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build a chamber that attaches to the exhaust pipe and connect the exhaust gas monitor to the chamber. make it small so there's less volume/dead time in the readings. make it big so there's minimal added backpressure to the engine. make it small so it travels easily. make it big so you don't lose it. i guess the only constant here is to make it. is that good enough direction/input?
Old 02-16-2024, 11:17 AM
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Bert, this is probably obvious to you but sitting here thinking, I ask myself, why would one of Bert's engines be running heavily rich? Do marine props unload? Does it vary with surface speed? Maybe the engine doesn't unload at all in the water at 1500 rpm? I mean, I can see running rich on the ground to compensate for unloading in the air but I honestly don't know the first thing about marine applications.
Old 02-16-2024, 11:52 AM
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Originally Posted by Raleighcopter
build a chamber that attaches to the exhaust pipe and connect the exhaust gas monitor to the chamber. make it small so there's less volume/dead time in the readings. make it big so there's minimal added backpressure to the engine. make it small so it travels easily. make it big so you don't lose it. i guess the only constant here is to make it. is that good enough direction/input?
All options passed my brain, haven't picked one yet...
The device claims to be "pumped" but actually it isn't, not really. It has a diaphragm chamber with non return valves, and it relies on the pressure pulses of the exhaust gas to make that membrane oscillate. The clicking noise indicates positive gasflow to the measuring cell. But the thing definitely needs something.

So most likely I will make something like a small T where the feed from the engine is opposite to the line towards the device, so the pressure pulses directly hit that "pump" thingy. Should not be too hard. More like it needs to be dimensioned such that I can hook up a great variety of different engine sizes.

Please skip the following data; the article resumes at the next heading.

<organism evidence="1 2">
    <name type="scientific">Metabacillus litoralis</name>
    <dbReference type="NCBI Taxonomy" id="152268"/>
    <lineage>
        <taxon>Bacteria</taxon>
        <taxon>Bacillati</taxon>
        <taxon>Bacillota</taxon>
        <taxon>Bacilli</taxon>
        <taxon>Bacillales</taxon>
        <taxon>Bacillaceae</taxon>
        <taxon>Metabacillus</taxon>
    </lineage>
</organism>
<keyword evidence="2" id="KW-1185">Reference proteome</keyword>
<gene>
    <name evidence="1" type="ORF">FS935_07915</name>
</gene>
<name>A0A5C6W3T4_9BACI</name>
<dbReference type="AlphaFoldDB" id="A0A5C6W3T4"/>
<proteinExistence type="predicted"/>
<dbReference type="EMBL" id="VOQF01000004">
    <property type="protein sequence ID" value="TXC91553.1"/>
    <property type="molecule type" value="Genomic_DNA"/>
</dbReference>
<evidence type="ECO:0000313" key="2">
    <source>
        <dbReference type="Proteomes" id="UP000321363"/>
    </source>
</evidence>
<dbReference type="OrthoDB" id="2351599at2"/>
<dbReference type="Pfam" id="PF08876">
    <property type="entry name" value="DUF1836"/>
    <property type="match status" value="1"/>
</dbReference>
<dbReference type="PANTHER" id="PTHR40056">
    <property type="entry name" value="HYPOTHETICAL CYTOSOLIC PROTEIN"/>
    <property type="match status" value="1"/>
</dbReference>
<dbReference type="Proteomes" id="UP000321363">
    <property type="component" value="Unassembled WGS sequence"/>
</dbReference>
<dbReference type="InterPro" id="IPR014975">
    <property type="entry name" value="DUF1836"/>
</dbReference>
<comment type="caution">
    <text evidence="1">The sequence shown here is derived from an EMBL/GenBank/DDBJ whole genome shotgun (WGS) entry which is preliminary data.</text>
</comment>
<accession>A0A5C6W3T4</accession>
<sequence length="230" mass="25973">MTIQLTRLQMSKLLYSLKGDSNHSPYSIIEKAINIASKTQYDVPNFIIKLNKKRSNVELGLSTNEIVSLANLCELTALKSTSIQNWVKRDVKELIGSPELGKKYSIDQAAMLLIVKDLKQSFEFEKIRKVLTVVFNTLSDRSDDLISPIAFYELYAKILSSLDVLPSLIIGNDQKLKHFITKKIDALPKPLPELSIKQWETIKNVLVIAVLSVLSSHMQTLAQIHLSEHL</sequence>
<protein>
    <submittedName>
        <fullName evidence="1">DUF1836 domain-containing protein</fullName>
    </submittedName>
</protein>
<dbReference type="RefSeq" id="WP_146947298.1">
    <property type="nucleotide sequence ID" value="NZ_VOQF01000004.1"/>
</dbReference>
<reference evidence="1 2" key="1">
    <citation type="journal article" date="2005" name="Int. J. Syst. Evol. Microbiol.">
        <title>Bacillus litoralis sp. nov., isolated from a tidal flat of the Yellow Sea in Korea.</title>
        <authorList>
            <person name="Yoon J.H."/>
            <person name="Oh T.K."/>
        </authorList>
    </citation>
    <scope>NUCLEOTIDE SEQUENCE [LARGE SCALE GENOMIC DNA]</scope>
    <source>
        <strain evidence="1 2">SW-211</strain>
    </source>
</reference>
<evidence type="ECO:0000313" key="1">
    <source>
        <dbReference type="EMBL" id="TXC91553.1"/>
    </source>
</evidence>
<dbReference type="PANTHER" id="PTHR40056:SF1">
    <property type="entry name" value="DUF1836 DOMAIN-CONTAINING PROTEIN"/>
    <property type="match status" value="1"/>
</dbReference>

I'll figure something out.

In all fairness, I expect the aero engines to run pretty decent. I more hope to be able to get some sort of "baseline measurements" from that, that possibly would allow to for example set curves such that CO levels remain by and large constant over the entire throttle range. But honestly, I first have to learn what kind of CO levels these engines feel happy with.

I don't expect needing one to set up my engines, but it COULD be that I will be able to provide additional info. I have seen a few people now that for one reason or another never managed to develop the "ear" to tune an engine. Perhaps for those it can be of help to figure out how to set up a fuel curve using this or a similar device.
It's not a cheap device, but also not prohibitive expensive. I don't know what these things cost in the US, I paid about 200 Euro. Fair bit of money, but I am going to use it on the Ducati as well, so I figured it was worth the money anyway.
Old 02-16-2024, 12:15 PM
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Originally Posted by Glowgeek
Bert, this is probably obvious to you but sitting here thinking, I ask myself, why would one of Bert's engines be running heavily rich? Do marine props unload? Does it vary with surface speed? Maybe the engine doesn't unload at all in the water at 1500 rpm? I mean, I can see running rich on the ground to compensate for unloading in the air but I honestly don't know the first thing about marine applications.
That is a good question, and the explanation is fairly simple: The engine is governed. It does not change speed or exhaust note when you adjust the mixture. So you won't hear anything.
It is literally as if you are blindfolded in the middle of a room, and you only know you're at the wall when you bump into it, but as long as all the walls are outside of arms length, there is no way of telling where you are: Left, right, centre, it's all the same untill you reach a limit and then the engine stalls.